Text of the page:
The Outdoorstype profiles on Instagram and Facebook can be sporadic. I tend to lean towards the visual nature of Instagram and share images that represent the content I’m working on.

YouTube is the focus of my efforts right now. It’s there that I can preserve history in new ways.

The YouTube channel is reaching new and bigger audiences. It’s truly creating a niche. As far as my research tells me, there are no other YouTube channels doing what Outdoorstype does. It’s a unique opportunity to build a collection of videos to look back on in decades to come.


If you don’t use it, you lose it. Maintaining and building my skills is a key motivation to create content for Outdoorstype. To keep my skills fresh, I use a straightforward process for most of the videos and articles.


I browse around and think for a while before I decide on a story to tell. I have a long list of potential subjects! Which story am I most motivated to explore? Where can I fit it in to my schedule? What do I have and what do I need?


I start with Google searches and try to drill into relevant wikis and forums if I can find them. I do text and image searches – image searches often uncover different results. I’ll also do the same searches on social media to see if there’s anything already being discussed about the subject there. Then there’s the institutions like libraries and museums. I always search the state library image collections to find copyright free historic images, the image descriptions often have even more detailed information about the scene. Flickr is a photo sharing site that has also proven to be a rich resource on a few projects.

I only have two railway books – but they are the books that started this whole journey. I need more books.

Some projects just need good old legwork so I’ll hit the road to have a look around.

Somewhere in all this shemozzle phase I begin to formulate stories, not even a story but a narrative that has order and continuity.


Next is the pre-production work. Which platform is going to be the basis? If it’s going to be distributed across platforms, I ask myself how that’s going to work? Answering these questions helps me start drafting an article or a script and rough shot list for a video. I call it a rough shot list because things always change once I’m on location.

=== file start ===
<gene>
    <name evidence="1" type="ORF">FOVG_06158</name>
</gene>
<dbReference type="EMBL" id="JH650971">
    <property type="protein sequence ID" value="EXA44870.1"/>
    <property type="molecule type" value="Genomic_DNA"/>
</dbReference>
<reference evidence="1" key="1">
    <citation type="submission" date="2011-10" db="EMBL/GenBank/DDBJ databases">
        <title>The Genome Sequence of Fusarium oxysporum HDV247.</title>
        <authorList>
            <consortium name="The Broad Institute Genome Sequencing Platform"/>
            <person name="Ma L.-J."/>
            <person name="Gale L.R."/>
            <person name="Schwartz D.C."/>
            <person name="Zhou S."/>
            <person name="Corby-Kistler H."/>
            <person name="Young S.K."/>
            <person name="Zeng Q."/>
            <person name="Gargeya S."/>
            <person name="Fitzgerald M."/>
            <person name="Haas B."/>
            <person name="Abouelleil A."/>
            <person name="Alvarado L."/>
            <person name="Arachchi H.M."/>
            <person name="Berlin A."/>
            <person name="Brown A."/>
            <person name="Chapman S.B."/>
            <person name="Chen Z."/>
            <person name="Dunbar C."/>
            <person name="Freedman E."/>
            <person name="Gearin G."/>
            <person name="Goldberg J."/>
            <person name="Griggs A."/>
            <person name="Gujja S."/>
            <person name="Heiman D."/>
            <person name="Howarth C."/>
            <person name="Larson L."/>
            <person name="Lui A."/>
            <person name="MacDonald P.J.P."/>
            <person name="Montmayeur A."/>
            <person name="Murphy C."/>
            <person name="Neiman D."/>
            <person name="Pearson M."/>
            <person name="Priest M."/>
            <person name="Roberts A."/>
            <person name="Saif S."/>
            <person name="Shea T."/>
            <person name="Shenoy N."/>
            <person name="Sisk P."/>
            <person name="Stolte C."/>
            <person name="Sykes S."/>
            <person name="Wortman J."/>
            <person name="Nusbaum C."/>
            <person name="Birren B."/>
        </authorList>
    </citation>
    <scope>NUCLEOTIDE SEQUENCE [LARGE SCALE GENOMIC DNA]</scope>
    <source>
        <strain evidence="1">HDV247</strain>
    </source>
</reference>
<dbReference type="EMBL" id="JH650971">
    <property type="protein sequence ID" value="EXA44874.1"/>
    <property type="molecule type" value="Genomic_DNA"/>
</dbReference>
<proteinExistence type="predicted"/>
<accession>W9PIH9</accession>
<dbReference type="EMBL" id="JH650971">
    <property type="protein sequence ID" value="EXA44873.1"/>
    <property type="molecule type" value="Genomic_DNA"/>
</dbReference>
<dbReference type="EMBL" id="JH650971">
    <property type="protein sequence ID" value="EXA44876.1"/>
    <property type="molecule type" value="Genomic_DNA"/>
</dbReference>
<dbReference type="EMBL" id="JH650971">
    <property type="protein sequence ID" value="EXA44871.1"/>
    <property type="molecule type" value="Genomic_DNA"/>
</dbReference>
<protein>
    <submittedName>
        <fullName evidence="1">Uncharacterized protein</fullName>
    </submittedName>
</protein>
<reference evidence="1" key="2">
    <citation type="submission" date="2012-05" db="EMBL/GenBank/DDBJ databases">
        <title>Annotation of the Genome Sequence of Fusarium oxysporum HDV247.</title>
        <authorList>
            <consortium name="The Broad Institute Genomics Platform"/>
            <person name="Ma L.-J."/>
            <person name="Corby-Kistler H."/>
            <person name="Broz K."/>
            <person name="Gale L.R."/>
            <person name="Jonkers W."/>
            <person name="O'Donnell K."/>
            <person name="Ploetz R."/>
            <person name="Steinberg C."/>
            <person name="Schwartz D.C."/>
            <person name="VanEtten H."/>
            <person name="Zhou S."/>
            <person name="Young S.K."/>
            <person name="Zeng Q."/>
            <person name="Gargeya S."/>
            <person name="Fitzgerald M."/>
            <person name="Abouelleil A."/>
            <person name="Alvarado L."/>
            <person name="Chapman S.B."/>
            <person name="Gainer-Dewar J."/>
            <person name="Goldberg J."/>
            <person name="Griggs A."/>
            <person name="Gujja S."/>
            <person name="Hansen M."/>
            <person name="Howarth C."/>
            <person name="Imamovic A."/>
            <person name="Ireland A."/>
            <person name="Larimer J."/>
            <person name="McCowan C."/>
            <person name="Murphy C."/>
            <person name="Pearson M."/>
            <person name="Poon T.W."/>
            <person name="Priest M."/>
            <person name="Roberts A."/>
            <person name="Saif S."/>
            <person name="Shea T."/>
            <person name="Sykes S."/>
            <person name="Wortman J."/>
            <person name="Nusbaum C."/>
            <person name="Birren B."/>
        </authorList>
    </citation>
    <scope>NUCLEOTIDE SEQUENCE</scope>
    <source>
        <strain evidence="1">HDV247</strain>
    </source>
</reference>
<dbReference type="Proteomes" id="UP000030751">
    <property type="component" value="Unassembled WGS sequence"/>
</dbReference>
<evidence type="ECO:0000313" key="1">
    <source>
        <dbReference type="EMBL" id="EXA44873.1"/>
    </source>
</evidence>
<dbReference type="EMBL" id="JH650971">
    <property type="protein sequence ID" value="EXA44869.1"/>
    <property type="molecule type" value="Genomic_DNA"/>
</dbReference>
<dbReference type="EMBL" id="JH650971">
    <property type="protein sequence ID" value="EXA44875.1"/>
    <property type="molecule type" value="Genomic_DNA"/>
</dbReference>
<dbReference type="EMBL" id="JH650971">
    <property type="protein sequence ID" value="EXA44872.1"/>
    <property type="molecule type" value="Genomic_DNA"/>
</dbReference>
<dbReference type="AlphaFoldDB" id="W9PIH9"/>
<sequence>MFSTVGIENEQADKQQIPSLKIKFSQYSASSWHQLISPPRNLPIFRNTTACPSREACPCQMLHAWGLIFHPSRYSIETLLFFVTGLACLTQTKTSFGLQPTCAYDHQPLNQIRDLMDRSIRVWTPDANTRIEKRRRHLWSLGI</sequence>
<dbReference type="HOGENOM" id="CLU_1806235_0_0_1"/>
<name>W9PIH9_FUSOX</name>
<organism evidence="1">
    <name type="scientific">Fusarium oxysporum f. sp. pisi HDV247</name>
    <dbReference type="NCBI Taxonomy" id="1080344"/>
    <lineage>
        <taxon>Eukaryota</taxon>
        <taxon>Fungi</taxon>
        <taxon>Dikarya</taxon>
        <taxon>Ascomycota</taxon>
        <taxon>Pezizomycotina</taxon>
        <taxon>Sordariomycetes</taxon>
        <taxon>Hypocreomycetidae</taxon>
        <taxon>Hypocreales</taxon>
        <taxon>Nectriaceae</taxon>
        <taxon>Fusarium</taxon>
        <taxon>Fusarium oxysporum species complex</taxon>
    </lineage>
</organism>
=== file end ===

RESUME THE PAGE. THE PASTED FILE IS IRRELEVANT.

Drafting the article and getting the images together for it, and shooting video on location, is where the real work happens. I’m always hopeful that the pre-production and planning steers me in the right direction. There’s enough time spent and challenges faced in just getting to locations, being on location, and capturing good images with my ever changing toolkit.


I do my post-production editing with the Adobe suite, mainly Premiere Pro, and slotting everything together is a workflow in itself. It begins with collecting and filing all the images, footage, sounds, graphics, and music. What comes next is a rough cut of the best bits and here is where things start to become clearer until all the editing, tweaks, and timing are done. Any part of this process, particularly where I use graphics from other programs, can be quite time consuming.


Finally, it’s time to publish and distribute the content. I make the videos for YouTube so I’ll publish there with a good description and a link to the supporting article on the site.

I’ve found a few Facebook groups to share the videos to and sharing my videos there gets great responses. I’ll usually add a simple picture from the project to Instagram with a blurb about the latest content.

What gadgets do I use?

I’ve always loved cool toys ever since dinky remote control robots came out in the 80s. So it’s natural then that I still love gadgets and the Mavic Mini (camera drone) would have to be one of the coolest gadgets ever. I use a Pocket 2 Creator Combo gimbal camera that stands in nicely (on a tripod) as my ground camera crew when I’m out exploring and presenting solo and I sometimes use my Nikon DSLR for better still images.


My articles and videos evoke all kinds of responses. As I read the comments and measure the engagement I learn more about what trains and railways mean to people. For me, these interactions add social elements to my tapestry that sometimes appear instantly while others emerge only after time and consideration.

It’s not just about pumping out content either. Interaction counts. I get far more engagement around Outdoorstype by engaging with other channels, sites, and social media accounts.

The project continues and it will always go on. I have other storytelling formats are in the works and I hope you stick around to watch Outdoorstype grow. Check out my YouTube railways playlist here, and let’s keep exploring South Australian railway history by drone together.

Man on camera